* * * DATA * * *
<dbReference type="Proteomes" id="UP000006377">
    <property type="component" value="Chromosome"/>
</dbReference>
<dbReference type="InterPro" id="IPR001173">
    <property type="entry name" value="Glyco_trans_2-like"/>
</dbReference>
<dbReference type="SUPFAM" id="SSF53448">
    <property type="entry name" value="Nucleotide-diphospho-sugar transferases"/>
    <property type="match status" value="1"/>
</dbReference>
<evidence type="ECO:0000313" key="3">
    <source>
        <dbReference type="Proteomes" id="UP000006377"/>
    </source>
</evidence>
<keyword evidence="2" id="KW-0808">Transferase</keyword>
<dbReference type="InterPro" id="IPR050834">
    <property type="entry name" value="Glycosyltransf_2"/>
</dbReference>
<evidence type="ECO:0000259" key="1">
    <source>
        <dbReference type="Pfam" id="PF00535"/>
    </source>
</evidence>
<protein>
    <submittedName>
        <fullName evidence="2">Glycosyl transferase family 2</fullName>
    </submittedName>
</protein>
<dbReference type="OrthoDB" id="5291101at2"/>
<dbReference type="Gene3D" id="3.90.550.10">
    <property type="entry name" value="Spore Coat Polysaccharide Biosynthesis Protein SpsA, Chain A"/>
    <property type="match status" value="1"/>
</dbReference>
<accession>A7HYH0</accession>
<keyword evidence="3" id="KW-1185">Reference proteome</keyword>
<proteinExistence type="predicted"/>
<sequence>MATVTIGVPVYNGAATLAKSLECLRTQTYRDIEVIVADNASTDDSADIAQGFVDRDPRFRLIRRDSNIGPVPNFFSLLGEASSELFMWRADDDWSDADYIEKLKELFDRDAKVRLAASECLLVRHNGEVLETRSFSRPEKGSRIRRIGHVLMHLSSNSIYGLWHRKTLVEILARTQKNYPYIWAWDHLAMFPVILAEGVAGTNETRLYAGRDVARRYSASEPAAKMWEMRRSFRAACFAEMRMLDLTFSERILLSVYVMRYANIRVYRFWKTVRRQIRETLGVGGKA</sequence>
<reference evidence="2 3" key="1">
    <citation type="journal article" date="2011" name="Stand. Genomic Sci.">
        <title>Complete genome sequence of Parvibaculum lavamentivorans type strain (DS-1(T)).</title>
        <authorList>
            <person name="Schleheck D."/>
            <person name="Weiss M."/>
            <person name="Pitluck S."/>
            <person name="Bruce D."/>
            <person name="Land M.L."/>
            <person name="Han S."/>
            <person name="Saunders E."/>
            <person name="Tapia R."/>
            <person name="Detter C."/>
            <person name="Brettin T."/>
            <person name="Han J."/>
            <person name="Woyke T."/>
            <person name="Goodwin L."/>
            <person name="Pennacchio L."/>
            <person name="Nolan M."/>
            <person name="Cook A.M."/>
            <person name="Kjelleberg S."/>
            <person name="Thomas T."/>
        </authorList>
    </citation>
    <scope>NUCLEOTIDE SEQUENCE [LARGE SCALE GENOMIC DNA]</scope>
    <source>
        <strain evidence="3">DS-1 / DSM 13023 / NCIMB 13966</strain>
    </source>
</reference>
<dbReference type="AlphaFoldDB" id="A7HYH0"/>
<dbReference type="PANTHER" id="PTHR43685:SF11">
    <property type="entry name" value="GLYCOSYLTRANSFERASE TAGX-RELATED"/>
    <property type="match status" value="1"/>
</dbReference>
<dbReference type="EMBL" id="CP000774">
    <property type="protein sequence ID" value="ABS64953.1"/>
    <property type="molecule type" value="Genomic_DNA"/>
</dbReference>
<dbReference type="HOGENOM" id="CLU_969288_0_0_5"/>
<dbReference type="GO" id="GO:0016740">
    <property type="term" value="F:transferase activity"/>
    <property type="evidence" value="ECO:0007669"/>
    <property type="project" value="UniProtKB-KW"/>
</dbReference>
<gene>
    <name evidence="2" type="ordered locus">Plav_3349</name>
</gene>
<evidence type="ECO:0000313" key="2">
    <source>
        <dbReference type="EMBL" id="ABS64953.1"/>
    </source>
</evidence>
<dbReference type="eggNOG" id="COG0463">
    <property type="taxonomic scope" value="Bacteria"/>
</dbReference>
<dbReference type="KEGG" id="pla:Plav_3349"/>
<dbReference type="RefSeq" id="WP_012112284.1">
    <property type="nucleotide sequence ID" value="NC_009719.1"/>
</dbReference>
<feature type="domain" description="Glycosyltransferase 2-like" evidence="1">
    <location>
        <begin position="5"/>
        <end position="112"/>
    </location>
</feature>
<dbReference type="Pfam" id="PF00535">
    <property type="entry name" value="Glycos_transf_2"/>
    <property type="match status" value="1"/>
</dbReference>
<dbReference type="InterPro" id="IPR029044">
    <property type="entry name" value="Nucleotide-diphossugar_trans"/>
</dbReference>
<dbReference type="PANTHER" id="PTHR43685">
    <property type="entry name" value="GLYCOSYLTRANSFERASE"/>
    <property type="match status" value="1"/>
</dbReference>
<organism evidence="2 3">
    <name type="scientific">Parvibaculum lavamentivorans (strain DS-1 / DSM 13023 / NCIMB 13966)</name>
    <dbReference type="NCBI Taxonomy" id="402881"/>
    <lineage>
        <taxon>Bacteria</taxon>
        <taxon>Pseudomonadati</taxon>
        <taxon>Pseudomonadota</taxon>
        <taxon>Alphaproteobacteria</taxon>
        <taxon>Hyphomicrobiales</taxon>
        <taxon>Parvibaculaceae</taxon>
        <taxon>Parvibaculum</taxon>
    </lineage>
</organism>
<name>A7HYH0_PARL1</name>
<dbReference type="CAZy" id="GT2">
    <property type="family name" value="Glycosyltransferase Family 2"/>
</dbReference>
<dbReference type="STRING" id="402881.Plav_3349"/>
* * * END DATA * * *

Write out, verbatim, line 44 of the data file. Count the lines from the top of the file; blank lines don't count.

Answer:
            <person name="Weiss M."/>